to get outside and work in the dirt.
in waiting

Herself chuckles and grins as she reminds me of the day,
sometime in mid-January,
when I hung my winter weary head
and swore I was not going to do ANY gardening this year.

Certainly no new plants, and definitely not the heavy lifting of the vegetable beds.
No, I was going to keep that head down low and focus focus focus on the paintings.
And right up until about March I was right on track with that dark pledge and doing fine.

Then some plague germs bullied their way into the studio and I spent the next few months crawling out of a very deep hole of un-health. (Spell check didn’t like that last hyphen and neither did I.) Which has thrown some curve balls of perspective at me.

BUT… the veil has lifted.
(Insert a choir of angels here please)
and all verdant bets are off…
Life is so damned short and…
you simply can’t keep a gardener’s soul from a wheelbarrow filled with marigolds…

marigolds
And then there are those newly revised beds that I dreamed of through the wintery gauze of tissues…

new beds

and the annex to the asparagus bed that wants to try growing some beans this year…

asparagus bed

Everywhere I look there are things growing…

nest
wild chives

And chairs that call to sit a spell…

chairs

or swing…

sky chair finn

And so yes, I am painting, but I am also living large in the tiny corner of the planet that we are taming. And, when the brushes begin to whine, I settle back into my chair at the easel with a tiny token of the garden wonders to temp the muses…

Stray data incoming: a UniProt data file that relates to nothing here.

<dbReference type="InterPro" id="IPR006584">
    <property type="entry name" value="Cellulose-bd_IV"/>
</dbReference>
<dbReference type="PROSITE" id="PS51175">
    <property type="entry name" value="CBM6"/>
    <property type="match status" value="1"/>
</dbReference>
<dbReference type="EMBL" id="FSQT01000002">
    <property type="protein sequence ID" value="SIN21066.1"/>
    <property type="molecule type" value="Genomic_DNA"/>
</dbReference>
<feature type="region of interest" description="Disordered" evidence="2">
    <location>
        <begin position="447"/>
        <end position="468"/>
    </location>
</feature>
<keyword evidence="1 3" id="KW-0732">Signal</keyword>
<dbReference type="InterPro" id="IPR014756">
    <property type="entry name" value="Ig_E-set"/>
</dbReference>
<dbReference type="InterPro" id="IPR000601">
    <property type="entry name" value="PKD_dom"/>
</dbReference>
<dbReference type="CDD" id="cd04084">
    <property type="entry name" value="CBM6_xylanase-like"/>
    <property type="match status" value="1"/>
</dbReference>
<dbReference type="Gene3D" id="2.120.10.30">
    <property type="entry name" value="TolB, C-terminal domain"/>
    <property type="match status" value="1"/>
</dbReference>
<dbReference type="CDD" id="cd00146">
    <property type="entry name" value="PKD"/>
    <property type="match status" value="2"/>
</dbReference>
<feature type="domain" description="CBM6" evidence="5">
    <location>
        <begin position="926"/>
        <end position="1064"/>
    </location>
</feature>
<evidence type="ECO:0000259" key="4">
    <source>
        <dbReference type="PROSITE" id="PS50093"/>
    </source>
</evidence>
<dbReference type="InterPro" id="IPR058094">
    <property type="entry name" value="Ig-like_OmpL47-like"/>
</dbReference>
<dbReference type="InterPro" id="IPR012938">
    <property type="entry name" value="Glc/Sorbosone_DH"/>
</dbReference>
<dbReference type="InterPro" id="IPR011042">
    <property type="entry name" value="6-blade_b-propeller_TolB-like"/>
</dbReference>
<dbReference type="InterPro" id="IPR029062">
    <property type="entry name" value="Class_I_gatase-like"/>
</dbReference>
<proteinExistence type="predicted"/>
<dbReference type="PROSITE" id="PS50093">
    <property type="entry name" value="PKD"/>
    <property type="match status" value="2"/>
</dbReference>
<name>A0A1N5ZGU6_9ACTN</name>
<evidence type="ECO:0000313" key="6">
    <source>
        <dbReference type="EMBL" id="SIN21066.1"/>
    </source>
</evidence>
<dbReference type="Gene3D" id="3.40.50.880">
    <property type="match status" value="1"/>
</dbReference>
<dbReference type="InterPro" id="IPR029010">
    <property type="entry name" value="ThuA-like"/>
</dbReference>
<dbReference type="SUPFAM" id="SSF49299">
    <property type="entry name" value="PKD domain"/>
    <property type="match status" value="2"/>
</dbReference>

sir bernard and the rose

May your paths be filled with clover
and strewn with beach rose petals…
now go out there and grab a trowel.

 

 


Credit where credit is due…

We had a little helper here last week.

Zoe is now 2 and a half and is the sharpest crayon in the deck. She is also big enough to pull her own weight…as well as a wagon full of sticks…and Mima put her to work in the studio as my apprentice.

I had developed this painting up to the shadow stage and so Zoe mixed up some ultramarine violet and paynes grey … and got right down to it.

After a long day in the studio she retired to the log cabin to watch some flicks with Gran and Bear Bear…

and I somehow managed to finish the painting on my own…

but I do believe in giving credit where it is due…soooo…

if you look closely…there is a tiny little Z (she’s not got the hang of the umlaut yet) that will live forever on the signature of this painting. You made Mima proud you special little girl.


Finding Abstraction

The Current show at Gallery 1261 features this little play on the theme… Finding Abstraction

The set up for this was crazy. I wanted to use a real Jackson Pollock painting as reference and found one in my old college Art History text book which I scanned and printed out so I could enlarge it and make it look like a postcard with torn edges. Then Pat found me an old paint can from the stash in the garage and after I rigged them up I taped a canvas to an old fedex box and started to drip.